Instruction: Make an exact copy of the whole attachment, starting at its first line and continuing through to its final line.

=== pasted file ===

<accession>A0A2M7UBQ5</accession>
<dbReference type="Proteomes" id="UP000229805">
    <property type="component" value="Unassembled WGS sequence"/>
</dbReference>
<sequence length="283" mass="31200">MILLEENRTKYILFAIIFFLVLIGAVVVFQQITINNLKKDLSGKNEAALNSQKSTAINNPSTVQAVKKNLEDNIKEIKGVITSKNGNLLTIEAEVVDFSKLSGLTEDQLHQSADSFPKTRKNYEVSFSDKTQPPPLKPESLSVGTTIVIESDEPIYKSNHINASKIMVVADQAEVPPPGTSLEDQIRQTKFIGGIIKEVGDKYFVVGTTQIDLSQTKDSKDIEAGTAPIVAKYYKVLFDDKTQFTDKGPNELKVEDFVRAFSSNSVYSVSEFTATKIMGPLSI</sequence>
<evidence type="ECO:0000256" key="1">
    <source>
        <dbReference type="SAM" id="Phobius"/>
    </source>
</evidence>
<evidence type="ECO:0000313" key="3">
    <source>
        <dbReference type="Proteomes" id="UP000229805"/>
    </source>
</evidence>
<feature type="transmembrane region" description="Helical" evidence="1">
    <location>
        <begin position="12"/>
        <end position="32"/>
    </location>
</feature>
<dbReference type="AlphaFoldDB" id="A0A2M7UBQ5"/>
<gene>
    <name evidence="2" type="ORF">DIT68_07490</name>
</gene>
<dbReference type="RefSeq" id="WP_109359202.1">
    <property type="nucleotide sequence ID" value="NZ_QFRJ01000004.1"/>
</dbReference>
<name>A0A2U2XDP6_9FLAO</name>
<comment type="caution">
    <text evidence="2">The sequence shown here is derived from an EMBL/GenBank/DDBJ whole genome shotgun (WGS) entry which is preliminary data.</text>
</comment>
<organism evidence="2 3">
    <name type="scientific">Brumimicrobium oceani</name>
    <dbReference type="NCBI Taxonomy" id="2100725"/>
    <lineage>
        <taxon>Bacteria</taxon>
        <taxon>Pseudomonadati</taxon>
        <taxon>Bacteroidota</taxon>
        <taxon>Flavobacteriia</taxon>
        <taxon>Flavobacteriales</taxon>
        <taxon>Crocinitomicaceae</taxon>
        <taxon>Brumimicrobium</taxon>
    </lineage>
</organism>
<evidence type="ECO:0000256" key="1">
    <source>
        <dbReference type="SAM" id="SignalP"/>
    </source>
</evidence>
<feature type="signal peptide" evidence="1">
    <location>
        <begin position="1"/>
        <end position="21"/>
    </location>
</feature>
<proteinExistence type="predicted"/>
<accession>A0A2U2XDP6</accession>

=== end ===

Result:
<accession>A0A2M7UBQ5</accession>
<dbReference type="Proteomes" id="UP000229805">
    <property type="component" value="Unassembled WGS sequence"/>
</dbReference>
<sequence length="283" mass="31200">MILLEENRTKYILFAIIFFLVLIGAVVVFQQITINNLKKDLSGKNEAALNSQKSTAINNPSTVQAVKKNLEDNIKEIKGVITSKNGNLLTIEAEVVDFSKLSGLTEDQLHQSADSFPKTRKNYEVSFSDKTQPPPLKPESLSVGTTIVIESDEPIYKSNHINASKIMVVADQAEVPPPGTSLEDQIRQTKFIGGIIKEVGDKYFVVGTTQIDLSQTKDSKDIEAGTAPIVAKYYKVLFDDKTQFTDKGPNELKVEDFVRAFSSNSVYSVSEFTATKIMGPLSI</sequence>
<evidence type="ECO:0000256" key="1">
    <source>
        <dbReference type="SAM" id="Phobius"/>
    </source>
</evidence>
<evidence type="ECO:0000313" key="3">
    <source>
        <dbReference type="Proteomes" id="UP000229805"/>
    </source>
</evidence>
<feature type="transmembrane region" description="Helical" evidence="1">
    <location>
        <begin position="12"/>
        <end position="32"/>
    </location>
</feature>
<dbReference type="AlphaFoldDB" id="A0A2M7UBQ5"/>
<gene>
    <name evidence="2" type="ORF">DIT68_07490</name>
</gene>
<dbReference type="RefSeq" id="WP_109359202.1">
    <property type="nucleotide sequence ID" value="NZ_QFRJ01000004.1"/>
</dbReference>
<name>A0A2U2XDP6_9FLAO</name>
<comment type="caution">
    <text evidence="2">The sequence shown here is derived from an EMBL/GenBank/DDBJ whole genome shotgun (WGS) entry which is preliminary data.</text>
</comment>
<organism evidence="2 3">
    <name type="scientific">Brumimicrobium oceani</name>
    <dbReference type="NCBI Taxonomy" id="2100725"/>
    <lineage>
        <taxon>Bacteria</taxon>
        <taxon>Pseudomonadati</taxon>
        <taxon>Bacteroidota</taxon>
        <taxon>Flavobacteriia</taxon>
        <taxon>Flavobacteriales</taxon>
        <taxon>Crocinitomicaceae</taxon>
        <taxon>Brumimicrobium</taxon>
    </lineage>
</organism>
<evidence type="ECO:0000256" key="1">
    <source>
        <dbReference type="SAM" id="SignalP"/>
    </source>
</evidence>
<feature type="signal peptide" evidence="1">
    <location>
        <begin position="1"/>
        <end position="21"/>
    </location>
</feature>
<proteinExistence type="predicted"/>
<accession>A0A2U2XDP6</accession>